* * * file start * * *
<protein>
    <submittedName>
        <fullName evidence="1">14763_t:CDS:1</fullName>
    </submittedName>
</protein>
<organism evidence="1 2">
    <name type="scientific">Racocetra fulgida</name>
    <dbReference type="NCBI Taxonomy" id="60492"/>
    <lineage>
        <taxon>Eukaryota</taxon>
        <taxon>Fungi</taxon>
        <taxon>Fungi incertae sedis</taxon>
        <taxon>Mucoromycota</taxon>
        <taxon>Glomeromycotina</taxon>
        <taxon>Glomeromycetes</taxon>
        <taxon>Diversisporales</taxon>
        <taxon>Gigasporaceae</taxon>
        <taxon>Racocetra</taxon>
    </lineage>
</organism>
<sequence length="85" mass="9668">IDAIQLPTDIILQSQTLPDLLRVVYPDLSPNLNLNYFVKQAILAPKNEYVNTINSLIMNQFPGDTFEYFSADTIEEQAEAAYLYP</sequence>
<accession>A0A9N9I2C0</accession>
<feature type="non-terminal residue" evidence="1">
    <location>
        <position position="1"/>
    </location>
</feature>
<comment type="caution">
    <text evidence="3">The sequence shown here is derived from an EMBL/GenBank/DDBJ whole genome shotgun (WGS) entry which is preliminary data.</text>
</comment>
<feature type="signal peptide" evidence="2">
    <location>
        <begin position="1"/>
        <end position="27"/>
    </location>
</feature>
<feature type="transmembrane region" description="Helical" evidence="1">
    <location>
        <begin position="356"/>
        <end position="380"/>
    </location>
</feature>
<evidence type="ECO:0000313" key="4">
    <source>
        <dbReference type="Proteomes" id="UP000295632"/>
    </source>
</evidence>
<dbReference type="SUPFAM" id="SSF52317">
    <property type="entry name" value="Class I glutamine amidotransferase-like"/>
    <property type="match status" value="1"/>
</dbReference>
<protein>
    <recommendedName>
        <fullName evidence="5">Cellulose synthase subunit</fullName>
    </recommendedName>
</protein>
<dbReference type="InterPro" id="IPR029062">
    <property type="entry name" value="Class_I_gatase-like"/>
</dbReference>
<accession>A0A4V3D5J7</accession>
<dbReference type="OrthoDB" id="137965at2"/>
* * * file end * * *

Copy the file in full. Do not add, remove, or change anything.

<protein>
    <submittedName>
        <fullName evidence="1">14763_t:CDS:1</fullName>
    </submittedName>
</protein>
<organism evidence="1 2">
    <name type="scientific">Racocetra fulgida</name>
    <dbReference type="NCBI Taxonomy" id="60492"/>
    <lineage>
        <taxon>Eukaryota</taxon>
        <taxon>Fungi</taxon>
        <taxon>Fungi incertae sedis</taxon>
        <taxon>Mucoromycota</taxon>
        <taxon>Glomeromycotina</taxon>
        <taxon>Glomeromycetes</taxon>
        <taxon>Diversisporales</taxon>
        <taxon>Gigasporaceae</taxon>
        <taxon>Racocetra</taxon>
    </lineage>
</organism>
<sequence length="85" mass="9668">IDAIQLPTDIILQSQTLPDLLRVVYPDLSPNLNLNYFVKQAILAPKNEYVNTINSLIMNQFPGDTFEYFSADTIEEQAEAAYLYP</sequence>
<accession>A0A9N9I2C0</accession>
<feature type="non-terminal residue" evidence="1">
    <location>
        <position position="1"/>
    </location>
</feature>
<comment type="caution">
    <text evidence="3">The sequence shown here is derived from an EMBL/GenBank/DDBJ whole genome shotgun (WGS) entry which is preliminary data.</text>
</comment>
<feature type="signal peptide" evidence="2">
    <location>
        <begin position="1"/>
        <end position="27"/>
    </location>
</feature>
<feature type="transmembrane region" description="Helical" evidence="1">
    <location>
        <begin position="356"/>
        <end position="380"/>
    </location>
</feature>
<evidence type="ECO:0000313" key="4">
    <source>
        <dbReference type="Proteomes" id="UP000295632"/>
    </source>
</evidence>
<dbReference type="SUPFAM" id="SSF52317">
    <property type="entry name" value="Class I glutamine amidotransferase-like"/>
    <property type="match status" value="1"/>
</dbReference>
<protein>
    <recommendedName>
        <fullName evidence="5">Cellulose synthase subunit</fullName>
    </recommendedName>
</protein>
<dbReference type="InterPro" id="IPR029062">
    <property type="entry name" value="Class_I_gatase-like"/>
</dbReference>
<accession>A0A4V3D5J7</accession>
<dbReference type="OrthoDB" id="137965at2"/>